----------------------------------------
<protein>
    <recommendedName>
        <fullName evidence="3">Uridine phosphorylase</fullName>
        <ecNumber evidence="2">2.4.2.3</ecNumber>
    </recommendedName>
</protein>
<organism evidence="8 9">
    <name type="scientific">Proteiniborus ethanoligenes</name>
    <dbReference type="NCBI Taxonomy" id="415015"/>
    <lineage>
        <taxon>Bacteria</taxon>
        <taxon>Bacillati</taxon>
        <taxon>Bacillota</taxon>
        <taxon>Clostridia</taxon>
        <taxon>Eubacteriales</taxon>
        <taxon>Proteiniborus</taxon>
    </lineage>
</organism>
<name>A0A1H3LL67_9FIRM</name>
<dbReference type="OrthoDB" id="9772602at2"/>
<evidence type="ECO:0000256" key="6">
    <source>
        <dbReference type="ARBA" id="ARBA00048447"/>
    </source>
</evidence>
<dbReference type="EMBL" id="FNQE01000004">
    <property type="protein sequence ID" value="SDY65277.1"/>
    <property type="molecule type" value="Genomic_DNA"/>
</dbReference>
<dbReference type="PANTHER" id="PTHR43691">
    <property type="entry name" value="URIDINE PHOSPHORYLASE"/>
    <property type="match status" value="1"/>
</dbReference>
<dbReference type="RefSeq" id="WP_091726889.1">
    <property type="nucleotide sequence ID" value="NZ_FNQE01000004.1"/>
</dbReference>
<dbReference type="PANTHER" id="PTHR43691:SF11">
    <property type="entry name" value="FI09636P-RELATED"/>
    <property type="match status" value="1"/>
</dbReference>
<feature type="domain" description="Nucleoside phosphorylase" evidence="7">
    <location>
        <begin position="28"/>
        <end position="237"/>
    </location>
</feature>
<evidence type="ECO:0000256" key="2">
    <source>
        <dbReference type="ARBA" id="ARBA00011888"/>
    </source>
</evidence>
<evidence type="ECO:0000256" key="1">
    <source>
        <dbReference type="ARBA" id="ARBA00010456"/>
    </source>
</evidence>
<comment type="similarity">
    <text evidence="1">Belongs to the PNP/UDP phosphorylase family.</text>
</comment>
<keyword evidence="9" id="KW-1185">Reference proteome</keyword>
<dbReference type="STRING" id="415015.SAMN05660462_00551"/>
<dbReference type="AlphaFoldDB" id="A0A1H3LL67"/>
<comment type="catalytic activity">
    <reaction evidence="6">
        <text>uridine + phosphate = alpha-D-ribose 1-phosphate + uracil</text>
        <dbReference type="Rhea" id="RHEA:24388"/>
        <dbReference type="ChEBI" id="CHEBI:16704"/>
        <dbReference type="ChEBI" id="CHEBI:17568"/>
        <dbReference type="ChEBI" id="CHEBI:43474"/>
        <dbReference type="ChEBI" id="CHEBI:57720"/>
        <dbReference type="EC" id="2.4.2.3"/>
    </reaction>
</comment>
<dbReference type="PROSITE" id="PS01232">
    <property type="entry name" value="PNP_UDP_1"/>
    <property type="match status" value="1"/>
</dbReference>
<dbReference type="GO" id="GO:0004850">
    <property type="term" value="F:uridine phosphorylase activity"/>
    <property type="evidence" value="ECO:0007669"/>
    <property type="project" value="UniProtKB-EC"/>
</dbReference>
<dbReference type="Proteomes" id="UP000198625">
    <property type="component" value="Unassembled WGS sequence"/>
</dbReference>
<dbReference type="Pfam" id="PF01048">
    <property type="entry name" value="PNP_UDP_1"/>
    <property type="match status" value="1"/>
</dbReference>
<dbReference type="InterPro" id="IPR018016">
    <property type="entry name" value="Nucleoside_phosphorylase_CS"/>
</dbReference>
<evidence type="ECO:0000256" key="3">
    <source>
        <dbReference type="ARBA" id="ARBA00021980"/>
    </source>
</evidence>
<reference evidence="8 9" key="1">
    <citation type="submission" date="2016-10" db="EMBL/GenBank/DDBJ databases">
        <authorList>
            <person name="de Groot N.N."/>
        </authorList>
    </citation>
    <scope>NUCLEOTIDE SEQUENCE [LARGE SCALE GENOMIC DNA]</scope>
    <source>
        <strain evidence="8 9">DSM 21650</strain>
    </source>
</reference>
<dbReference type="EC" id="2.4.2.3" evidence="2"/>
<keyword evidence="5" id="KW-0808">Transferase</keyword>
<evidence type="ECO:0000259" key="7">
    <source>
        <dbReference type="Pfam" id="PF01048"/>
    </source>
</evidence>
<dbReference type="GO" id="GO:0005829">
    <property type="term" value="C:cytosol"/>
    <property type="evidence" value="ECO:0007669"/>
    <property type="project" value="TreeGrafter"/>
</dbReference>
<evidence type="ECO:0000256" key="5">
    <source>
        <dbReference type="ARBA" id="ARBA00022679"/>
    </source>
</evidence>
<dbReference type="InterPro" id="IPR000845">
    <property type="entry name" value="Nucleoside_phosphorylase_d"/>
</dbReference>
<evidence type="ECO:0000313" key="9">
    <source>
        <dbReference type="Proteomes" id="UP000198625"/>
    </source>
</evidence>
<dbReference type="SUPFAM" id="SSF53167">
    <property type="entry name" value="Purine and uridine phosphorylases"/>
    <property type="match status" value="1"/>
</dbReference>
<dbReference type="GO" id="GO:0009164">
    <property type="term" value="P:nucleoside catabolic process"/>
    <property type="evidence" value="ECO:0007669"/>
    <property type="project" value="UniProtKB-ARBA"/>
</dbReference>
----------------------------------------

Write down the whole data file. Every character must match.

<protein>
    <recommendedName>
        <fullName evidence="3">Uridine phosphorylase</fullName>
        <ecNumber evidence="2">2.4.2.3</ecNumber>
    </recommendedName>
</protein>
<organism evidence="8 9">
    <name type="scientific">Proteiniborus ethanoligenes</name>
    <dbReference type="NCBI Taxonomy" id="415015"/>
    <lineage>
        <taxon>Bacteria</taxon>
        <taxon>Bacillati</taxon>
        <taxon>Bacillota</taxon>
        <taxon>Clostridia</taxon>
        <taxon>Eubacteriales</taxon>
        <taxon>Proteiniborus</taxon>
    </lineage>
</organism>
<name>A0A1H3LL67_9FIRM</name>
<dbReference type="OrthoDB" id="9772602at2"/>
<evidence type="ECO:0000256" key="6">
    <source>
        <dbReference type="ARBA" id="ARBA00048447"/>
    </source>
</evidence>
<dbReference type="EMBL" id="FNQE01000004">
    <property type="protein sequence ID" value="SDY65277.1"/>
    <property type="molecule type" value="Genomic_DNA"/>
</dbReference>
<dbReference type="PANTHER" id="PTHR43691">
    <property type="entry name" value="URIDINE PHOSPHORYLASE"/>
    <property type="match status" value="1"/>
</dbReference>
<dbReference type="RefSeq" id="WP_091726889.1">
    <property type="nucleotide sequence ID" value="NZ_FNQE01000004.1"/>
</dbReference>
<dbReference type="PANTHER" id="PTHR43691:SF11">
    <property type="entry name" value="FI09636P-RELATED"/>
    <property type="match status" value="1"/>
</dbReference>
<feature type="domain" description="Nucleoside phosphorylase" evidence="7">
    <location>
        <begin position="28"/>
        <end position="237"/>
    </location>
</feature>
<evidence type="ECO:0000256" key="2">
    <source>
        <dbReference type="ARBA" id="ARBA00011888"/>
    </source>
</evidence>
<evidence type="ECO:0000256" key="1">
    <source>
        <dbReference type="ARBA" id="ARBA00010456"/>
    </source>
</evidence>
<comment type="similarity">
    <text evidence="1">Belongs to the PNP/UDP phosphorylase family.</text>
</comment>
<keyword evidence="9" id="KW-1185">Reference proteome</keyword>
<dbReference type="STRING" id="415015.SAMN05660462_00551"/>
<dbReference type="AlphaFoldDB" id="A0A1H3LL67"/>
<comment type="catalytic activity">
    <reaction evidence="6">
        <text>uridine + phosphate = alpha-D-ribose 1-phosphate + uracil</text>
        <dbReference type="Rhea" id="RHEA:24388"/>
        <dbReference type="ChEBI" id="CHEBI:16704"/>
        <dbReference type="ChEBI" id="CHEBI:17568"/>
        <dbReference type="ChEBI" id="CHEBI:43474"/>
        <dbReference type="ChEBI" id="CHEBI:57720"/>
        <dbReference type="EC" id="2.4.2.3"/>
    </reaction>
</comment>
<dbReference type="PROSITE" id="PS01232">
    <property type="entry name" value="PNP_UDP_1"/>
    <property type="match status" value="1"/>
</dbReference>
<dbReference type="GO" id="GO:0004850">
    <property type="term" value="F:uridine phosphorylase activity"/>
    <property type="evidence" value="ECO:0007669"/>
    <property type="project" value="UniProtKB-EC"/>
</dbReference>
<dbReference type="Proteomes" id="UP000198625">
    <property type="component" value="Unassembled WGS sequence"/>
</dbReference>
<dbReference type="Pfam" id="PF01048">
    <property type="entry name" value="PNP_UDP_1"/>
    <property type="match status" value="1"/>
</dbReference>
<dbReference type="InterPro" id="IPR018016">
    <property type="entry name" value="Nucleoside_phosphorylase_CS"/>
</dbReference>
<evidence type="ECO:0000256" key="3">
    <source>
        <dbReference type="ARBA" id="ARBA00021980"/>
    </source>
</evidence>
<reference evidence="8 9" key="1">
    <citation type="submission" date="2016-10" db="EMBL/GenBank/DDBJ databases">
        <authorList>
            <person name="de Groot N.N."/>
        </authorList>
    </citation>
    <scope>NUCLEOTIDE SEQUENCE [LARGE SCALE GENOMIC DNA]</scope>
    <source>
        <strain evidence="8 9">DSM 21650</strain>
    </source>
</reference>
<dbReference type="EC" id="2.4.2.3" evidence="2"/>
<keyword evidence="5" id="KW-0808">Transferase</keyword>
<evidence type="ECO:0000259" key="7">
    <source>
        <dbReference type="Pfam" id="PF01048"/>
    </source>
</evidence>
<dbReference type="GO" id="GO:0005829">
    <property type="term" value="C:cytosol"/>
    <property type="evidence" value="ECO:0007669"/>
    <property type="project" value="TreeGrafter"/>
</dbReference>
<evidence type="ECO:0000256" key="5">
    <source>
        <dbReference type="ARBA" id="ARBA00022679"/>
    </source>
</evidence>
<dbReference type="InterPro" id="IPR000845">
    <property type="entry name" value="Nucleoside_phosphorylase_d"/>
</dbReference>
<evidence type="ECO:0000313" key="9">
    <source>
        <dbReference type="Proteomes" id="UP000198625"/>
    </source>
</evidence>
<dbReference type="SUPFAM" id="SSF53167">
    <property type="entry name" value="Purine and uridine phosphorylases"/>
    <property type="match status" value="1"/>
</dbReference>
<dbReference type="GO" id="GO:0009164">
    <property type="term" value="P:nucleoside catabolic process"/>
    <property type="evidence" value="ECO:0007669"/>
    <property type="project" value="UniProtKB-ARBA"/>
</dbReference>